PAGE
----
Floods, droughts, cyclones and epidemics will increasingly plague Mozambique in the coming years as climate change raises temperatures, the national disaster centre said in a study Monday.
Mozambique is already disaster-prone, with long stretches of low-lying coast that make it one of Africa’s most vulnerable countries to climate change.
As temperatures have risen over the past three decades, natural disasters and epidemic disease have increased — a trend that is likely to worsen in the future, says the National Disaster Management Institute’s new “Climate Change Report.”
“Mozambique’s exposure to the risk of natural disaster will increase significantly over the next 20 years and beyond as a result of climate change,” the study found.
The report, funded by the United Nations and Denmark, warns that Mozambique will suffer if the world does “too little, too late” to curb climate change.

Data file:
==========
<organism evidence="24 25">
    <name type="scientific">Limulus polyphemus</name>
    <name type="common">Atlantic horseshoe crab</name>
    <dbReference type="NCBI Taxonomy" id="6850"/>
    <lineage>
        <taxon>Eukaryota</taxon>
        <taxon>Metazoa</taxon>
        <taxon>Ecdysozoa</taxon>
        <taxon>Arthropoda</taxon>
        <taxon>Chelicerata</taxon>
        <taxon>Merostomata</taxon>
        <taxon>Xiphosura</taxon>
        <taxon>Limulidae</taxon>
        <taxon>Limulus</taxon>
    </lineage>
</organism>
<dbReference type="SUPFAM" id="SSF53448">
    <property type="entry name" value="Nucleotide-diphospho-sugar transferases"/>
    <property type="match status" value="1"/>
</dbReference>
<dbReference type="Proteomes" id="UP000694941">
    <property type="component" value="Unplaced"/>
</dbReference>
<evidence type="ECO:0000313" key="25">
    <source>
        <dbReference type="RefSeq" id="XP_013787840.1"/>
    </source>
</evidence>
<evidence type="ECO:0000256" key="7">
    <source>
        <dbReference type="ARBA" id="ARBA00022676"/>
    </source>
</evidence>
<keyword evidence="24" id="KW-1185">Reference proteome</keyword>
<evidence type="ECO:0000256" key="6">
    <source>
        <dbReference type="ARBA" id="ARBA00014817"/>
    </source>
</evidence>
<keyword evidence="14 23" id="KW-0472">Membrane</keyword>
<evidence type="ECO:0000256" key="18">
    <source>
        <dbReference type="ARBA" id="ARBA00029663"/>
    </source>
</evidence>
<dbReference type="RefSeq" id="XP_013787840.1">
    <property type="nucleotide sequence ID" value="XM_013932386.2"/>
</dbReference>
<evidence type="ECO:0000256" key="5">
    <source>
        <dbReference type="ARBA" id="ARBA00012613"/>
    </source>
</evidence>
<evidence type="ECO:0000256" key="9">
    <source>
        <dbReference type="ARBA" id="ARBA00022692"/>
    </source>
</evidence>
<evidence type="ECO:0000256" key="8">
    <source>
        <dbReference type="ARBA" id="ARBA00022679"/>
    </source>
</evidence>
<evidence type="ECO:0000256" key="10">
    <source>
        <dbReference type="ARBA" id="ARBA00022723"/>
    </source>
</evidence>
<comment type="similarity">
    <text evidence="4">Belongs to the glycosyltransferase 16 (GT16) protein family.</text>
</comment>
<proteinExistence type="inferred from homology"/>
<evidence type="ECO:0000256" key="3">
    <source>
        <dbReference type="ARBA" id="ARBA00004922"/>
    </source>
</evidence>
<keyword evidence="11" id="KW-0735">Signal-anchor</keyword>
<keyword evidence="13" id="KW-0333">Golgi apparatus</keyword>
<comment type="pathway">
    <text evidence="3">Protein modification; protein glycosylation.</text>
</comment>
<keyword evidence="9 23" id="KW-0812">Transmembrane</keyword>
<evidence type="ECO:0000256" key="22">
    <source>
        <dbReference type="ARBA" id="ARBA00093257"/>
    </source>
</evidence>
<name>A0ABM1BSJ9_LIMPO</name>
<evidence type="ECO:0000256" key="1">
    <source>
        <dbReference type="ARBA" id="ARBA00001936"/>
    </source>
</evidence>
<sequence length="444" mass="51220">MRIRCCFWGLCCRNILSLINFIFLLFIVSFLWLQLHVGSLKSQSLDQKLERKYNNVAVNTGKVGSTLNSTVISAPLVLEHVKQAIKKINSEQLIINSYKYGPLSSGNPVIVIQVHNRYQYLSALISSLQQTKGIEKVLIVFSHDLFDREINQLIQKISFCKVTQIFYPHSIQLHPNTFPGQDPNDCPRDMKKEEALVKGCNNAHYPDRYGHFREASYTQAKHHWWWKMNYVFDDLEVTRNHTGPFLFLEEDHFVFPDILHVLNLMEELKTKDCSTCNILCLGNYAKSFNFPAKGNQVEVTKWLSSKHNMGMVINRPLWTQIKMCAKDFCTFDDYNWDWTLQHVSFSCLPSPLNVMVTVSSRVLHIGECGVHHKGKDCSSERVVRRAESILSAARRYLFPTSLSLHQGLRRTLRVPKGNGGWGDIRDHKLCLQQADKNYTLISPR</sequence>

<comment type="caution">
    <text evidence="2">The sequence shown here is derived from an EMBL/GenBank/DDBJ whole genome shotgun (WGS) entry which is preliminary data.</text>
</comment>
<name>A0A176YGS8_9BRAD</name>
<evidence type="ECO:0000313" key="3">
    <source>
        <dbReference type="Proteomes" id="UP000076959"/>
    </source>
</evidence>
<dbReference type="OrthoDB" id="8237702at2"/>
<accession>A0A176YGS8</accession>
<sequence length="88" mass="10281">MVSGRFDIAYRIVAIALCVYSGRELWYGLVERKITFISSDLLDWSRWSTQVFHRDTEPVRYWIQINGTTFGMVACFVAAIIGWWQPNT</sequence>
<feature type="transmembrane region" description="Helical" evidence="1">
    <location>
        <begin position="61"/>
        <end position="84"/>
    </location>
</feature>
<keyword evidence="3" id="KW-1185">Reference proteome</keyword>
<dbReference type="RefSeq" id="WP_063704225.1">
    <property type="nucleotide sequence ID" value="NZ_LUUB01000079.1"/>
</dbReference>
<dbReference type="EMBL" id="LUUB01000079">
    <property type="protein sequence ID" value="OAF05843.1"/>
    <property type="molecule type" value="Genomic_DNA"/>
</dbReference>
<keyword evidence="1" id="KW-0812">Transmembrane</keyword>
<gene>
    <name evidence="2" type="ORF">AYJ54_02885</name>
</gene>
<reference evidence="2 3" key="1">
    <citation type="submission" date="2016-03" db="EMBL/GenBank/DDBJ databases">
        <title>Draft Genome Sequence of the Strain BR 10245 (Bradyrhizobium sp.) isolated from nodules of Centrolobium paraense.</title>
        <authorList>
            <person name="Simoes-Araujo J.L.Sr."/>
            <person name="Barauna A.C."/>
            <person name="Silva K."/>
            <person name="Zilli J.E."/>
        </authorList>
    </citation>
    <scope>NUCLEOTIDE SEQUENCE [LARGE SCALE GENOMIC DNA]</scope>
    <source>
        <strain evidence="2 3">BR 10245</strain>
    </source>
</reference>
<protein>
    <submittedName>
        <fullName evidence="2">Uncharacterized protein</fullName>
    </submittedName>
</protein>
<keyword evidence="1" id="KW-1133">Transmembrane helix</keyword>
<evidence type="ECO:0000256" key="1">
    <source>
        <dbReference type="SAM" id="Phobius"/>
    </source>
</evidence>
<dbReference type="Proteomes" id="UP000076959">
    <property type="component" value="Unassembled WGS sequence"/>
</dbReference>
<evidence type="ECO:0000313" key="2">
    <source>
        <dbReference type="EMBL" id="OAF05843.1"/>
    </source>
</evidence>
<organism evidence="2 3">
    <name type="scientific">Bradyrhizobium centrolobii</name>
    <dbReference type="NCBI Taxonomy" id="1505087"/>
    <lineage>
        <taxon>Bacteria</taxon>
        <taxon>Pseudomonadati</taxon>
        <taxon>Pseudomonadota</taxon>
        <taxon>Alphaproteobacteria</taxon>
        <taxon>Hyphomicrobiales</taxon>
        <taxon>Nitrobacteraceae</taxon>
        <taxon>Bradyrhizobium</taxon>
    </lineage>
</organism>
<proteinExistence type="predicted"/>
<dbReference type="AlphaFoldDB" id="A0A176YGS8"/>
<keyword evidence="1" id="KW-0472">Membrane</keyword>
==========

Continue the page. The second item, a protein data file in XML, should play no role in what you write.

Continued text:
Mozambique’s coast could shift 500 meters inland due to erosion, the study added — a scenario the authors say “will probably be catastrophic” given that the country’s population is concentrated along the coast.
The country could suffer more severe droughts and floods, more intense cyclones, and worse outbreaks of malaria, the leading cause of childhood death in Mozambique, the study said.
The report also warned that decreased rainfall in the Zambezi river basin could reduce the energy output of Mozambique’s Cahora Bassa dam, one of Africa’s largest hydroelectric projects and a crucial regional power source.
The study advises the Mozambican government to expand its disaster preparedness “far beyond” current levels and develop a national strategy for responding to climate change.
Mozambique is still recovering from Cyclone Jokwe, which last year slammed into the northern coast with winds at 140 kilometres (87 miles) per hour, killing at least 17 people, injuring scores and leaving thousands homeless.
Mozambique also suffered deadly floods that forced tens of thousands from their homes in 2000 and 2007.